Eric takes 20 to 40 hours to complete one painting and finds that it can be very relaxing, meditative and rewarding. Starting with a blank piece of paper, he begins an outline of his drawing with the lightest color and then slowly adds more colors from lightest to darkest until the full effect is achieved. Layer by layer the depth grows until the colors jump off the paper and the image is complete.

“I’d like to bring a little bit of light into everybody’s world, some what like a song” adds Eric. His work is bright and cheery, inspiring and fun. His paintings are doing just that and showing how a self-taught artist can bring color and inspiration to light.

Visit Verret online at and look for him at Austin Art Shows this fall including the Art on the Square in Georgetown.

JoAnna Ordóñez is a local glass artisan and owner of Vidriosa Glassworks. Her work can be found at The Lucky Lizard (412 East 6th Street), and The Oasis Gift Shop (Comanche lane) and Local Art Shows. Visit her online at

Local Music - Boombox ATX

Boombox ATX Moves To Highball

By Thomas Yoo

Over the years, Boombox ATX’s weekly gigs at the Lucky Lounge garnered a reputation for their high-energy, improvisational jam sessions. The weekly affairs became a favorite gathering place among local and touring musicians of varying genres and occasionally guest starred the likes of John Popper, Charlie Sexton, Cee-Lo, and Bushwick Bill.

The Boombox shows featured a group of Austin musicians, each locally renown in their own right, freestyling and fusing elements of hip hop, funk, jazz, latin, blues, and rock. Comprised of artists from various musical backgrounds, the members of Boombox have performed with such diverse musical acts as Jason Mraz, Willie Nelson, Kelly Clarkson, Rob Thomas, Blues Traveler, Edie Brickell and the New Bohemians, Bob Schneider, Chaka Khan, and Chamillionaire.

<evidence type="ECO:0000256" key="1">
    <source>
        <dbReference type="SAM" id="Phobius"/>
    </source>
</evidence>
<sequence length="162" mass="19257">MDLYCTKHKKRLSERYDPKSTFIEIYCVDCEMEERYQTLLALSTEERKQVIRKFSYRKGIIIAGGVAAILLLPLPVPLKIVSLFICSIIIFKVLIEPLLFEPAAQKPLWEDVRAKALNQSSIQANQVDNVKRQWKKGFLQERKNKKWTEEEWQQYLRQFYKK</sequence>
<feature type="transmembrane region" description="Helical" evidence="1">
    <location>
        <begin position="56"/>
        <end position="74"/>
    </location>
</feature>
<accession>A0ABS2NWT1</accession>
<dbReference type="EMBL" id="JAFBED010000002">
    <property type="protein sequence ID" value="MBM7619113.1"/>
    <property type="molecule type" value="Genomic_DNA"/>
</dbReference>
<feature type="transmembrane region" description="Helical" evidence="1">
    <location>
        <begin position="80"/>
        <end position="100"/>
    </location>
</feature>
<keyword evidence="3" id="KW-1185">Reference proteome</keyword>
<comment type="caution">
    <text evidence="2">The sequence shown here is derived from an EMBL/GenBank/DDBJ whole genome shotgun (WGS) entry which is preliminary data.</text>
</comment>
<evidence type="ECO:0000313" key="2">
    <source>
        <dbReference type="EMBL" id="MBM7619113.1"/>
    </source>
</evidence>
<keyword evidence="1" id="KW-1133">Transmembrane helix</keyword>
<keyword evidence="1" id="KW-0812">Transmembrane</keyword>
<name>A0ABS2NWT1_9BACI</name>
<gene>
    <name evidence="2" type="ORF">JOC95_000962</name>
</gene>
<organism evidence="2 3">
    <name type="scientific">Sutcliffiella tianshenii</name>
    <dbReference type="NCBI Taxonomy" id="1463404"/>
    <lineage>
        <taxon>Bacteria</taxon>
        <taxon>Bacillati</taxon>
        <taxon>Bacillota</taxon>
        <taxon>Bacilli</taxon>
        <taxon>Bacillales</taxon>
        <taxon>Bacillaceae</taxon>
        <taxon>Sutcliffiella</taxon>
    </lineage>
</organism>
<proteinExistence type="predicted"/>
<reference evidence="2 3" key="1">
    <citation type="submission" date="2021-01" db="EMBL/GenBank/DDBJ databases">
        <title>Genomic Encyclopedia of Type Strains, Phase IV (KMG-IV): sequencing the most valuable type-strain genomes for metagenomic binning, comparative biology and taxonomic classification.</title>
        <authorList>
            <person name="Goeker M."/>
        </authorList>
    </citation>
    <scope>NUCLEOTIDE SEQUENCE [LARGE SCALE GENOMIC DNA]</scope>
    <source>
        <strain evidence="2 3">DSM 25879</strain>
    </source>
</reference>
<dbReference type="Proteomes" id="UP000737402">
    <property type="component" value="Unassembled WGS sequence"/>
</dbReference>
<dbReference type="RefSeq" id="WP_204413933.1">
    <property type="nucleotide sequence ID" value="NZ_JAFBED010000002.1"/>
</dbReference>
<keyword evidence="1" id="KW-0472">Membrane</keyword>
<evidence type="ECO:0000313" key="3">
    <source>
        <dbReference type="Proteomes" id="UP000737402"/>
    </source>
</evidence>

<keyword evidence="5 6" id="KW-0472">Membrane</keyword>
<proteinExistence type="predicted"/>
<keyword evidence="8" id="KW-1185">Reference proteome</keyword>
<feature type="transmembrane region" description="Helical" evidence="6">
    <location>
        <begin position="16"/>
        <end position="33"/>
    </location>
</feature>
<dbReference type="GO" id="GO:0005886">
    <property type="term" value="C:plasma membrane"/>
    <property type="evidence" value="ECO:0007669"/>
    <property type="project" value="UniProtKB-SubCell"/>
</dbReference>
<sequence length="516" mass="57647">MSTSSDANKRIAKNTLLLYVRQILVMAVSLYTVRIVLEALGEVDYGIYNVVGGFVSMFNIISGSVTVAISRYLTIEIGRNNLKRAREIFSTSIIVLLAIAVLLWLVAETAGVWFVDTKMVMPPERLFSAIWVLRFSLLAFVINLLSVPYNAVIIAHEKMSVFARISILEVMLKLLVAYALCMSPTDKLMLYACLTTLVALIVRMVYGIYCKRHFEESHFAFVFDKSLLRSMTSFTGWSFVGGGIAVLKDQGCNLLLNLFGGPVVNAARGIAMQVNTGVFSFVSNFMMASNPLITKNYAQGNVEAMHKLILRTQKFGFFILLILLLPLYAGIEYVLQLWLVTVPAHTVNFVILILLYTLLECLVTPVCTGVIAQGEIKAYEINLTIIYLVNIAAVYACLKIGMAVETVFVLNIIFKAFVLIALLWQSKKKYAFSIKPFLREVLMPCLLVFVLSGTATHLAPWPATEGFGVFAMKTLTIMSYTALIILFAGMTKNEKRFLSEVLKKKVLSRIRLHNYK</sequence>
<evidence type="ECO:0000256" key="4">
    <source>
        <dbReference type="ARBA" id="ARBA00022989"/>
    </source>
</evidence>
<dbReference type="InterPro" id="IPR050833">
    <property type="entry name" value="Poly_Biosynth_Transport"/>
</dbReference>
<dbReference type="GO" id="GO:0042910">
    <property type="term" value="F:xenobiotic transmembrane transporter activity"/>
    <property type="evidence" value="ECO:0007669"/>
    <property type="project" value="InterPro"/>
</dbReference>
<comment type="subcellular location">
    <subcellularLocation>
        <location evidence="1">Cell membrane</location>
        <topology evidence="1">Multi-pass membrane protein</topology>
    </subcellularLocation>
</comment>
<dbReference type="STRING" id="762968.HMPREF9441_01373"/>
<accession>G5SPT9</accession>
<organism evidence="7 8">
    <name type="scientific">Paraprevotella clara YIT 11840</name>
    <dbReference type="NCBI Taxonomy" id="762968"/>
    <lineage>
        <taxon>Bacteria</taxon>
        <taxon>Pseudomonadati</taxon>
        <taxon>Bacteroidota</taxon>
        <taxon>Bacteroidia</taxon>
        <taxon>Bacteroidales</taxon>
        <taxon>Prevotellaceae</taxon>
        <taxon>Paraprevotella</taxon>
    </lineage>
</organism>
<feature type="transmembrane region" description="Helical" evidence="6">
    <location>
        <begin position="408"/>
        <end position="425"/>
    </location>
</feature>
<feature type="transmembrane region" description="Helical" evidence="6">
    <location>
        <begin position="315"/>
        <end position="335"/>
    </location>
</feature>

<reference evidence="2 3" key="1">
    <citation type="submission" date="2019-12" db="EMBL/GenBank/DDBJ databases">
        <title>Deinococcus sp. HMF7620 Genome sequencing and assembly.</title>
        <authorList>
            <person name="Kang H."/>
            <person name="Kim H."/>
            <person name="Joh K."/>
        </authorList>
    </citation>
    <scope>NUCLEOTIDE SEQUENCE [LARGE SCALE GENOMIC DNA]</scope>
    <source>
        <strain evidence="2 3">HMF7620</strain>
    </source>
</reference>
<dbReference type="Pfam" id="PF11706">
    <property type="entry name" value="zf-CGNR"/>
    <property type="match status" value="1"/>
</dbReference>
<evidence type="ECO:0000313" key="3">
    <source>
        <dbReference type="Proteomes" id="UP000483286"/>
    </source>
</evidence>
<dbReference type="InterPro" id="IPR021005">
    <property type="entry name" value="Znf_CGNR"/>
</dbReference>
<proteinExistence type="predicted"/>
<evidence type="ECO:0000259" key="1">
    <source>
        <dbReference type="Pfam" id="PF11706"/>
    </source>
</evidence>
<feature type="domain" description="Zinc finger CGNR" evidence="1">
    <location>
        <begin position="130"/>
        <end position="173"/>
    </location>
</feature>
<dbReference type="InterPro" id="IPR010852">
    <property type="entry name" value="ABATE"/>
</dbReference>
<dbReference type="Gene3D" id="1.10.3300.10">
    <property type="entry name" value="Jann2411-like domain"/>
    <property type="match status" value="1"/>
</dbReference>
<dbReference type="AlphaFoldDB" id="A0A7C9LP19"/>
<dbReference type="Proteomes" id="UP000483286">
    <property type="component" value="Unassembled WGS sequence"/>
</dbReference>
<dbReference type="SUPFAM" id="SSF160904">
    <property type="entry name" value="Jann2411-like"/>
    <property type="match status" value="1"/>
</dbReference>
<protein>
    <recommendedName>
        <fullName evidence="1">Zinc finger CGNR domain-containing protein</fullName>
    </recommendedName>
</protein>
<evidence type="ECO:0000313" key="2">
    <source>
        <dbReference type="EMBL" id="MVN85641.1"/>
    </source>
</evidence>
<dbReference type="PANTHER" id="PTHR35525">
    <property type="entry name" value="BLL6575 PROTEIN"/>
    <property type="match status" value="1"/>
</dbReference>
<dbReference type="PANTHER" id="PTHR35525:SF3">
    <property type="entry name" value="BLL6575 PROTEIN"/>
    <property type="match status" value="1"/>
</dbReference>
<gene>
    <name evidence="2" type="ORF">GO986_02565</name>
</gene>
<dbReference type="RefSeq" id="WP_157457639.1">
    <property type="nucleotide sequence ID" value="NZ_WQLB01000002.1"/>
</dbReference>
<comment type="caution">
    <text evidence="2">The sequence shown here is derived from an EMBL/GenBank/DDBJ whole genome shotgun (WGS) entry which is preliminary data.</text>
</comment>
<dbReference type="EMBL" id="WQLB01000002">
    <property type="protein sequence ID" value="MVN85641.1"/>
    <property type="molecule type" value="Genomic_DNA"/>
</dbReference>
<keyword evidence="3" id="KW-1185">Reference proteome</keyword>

After roughly five years at the Lucky Lounge, however, Boombox will take its unique blend of hip-hop ladened funk and jazz to the stage at the Highball (1120 S. Lamar Blvd) on Tuesday nights starting July 13th. Carlos Sosa, the band’s saxophonist and mastermind, took time out of his busy schedule to talk about the evolution of his brainchild, Boombox.

Thomas Yoo: For those that aren't familiar with Boombox, how would you describe your sound?

Carlos Sosa: It’s weird. It is kind of an acid-jazz, hip hop thing. The closest thing I can think of to describe it would be the Roots, but, because there's the horn section, maybe Earth, Wind, and Fire meets the Roots? The original idea for Boombox was that, in any city where there is a pool of talented musicians like New York or Los Angeles, there is usually a place where a bunch of bad-ass musicians get together and just play. We wanted to pick an off night where a bunch of great musicians get together and have a blast, and people know great music is going to happen on that night.

Yoo: What has been going on with Boombox?

Sosa: We actually stopped playing Lucky Lounge about a month ago. We had been doing that for about five years every Tuesday. It had just been a long time, and we wanted a change and to take a little break and reorganize and find another venue that was more suitable to what we wanted to do. We had a lot of offers. We wanted to get away from downtown, so we found a really great place, The Highball. We've been talking to those guys for a while, and we are really excited and ready to get started again.

Yoo: How do you think the change in venue will affect the show?

Sosa: I don't know. I know all the guys in the band are looking forward to it. They've got a bigger stage, and it's a real music venue. It'll be a little different crowd. It's South Austin, and it's not downtown. You don't know until those things happen. The band will definitely be able to hear each other better. It's a big stage with a great P.A. system, and we feel we can be more creative. We are all definitely excited.

Yoo: It’s been a few years since the first Boombox release, Feel the Boombox. Do you have plans for a new Boombox album?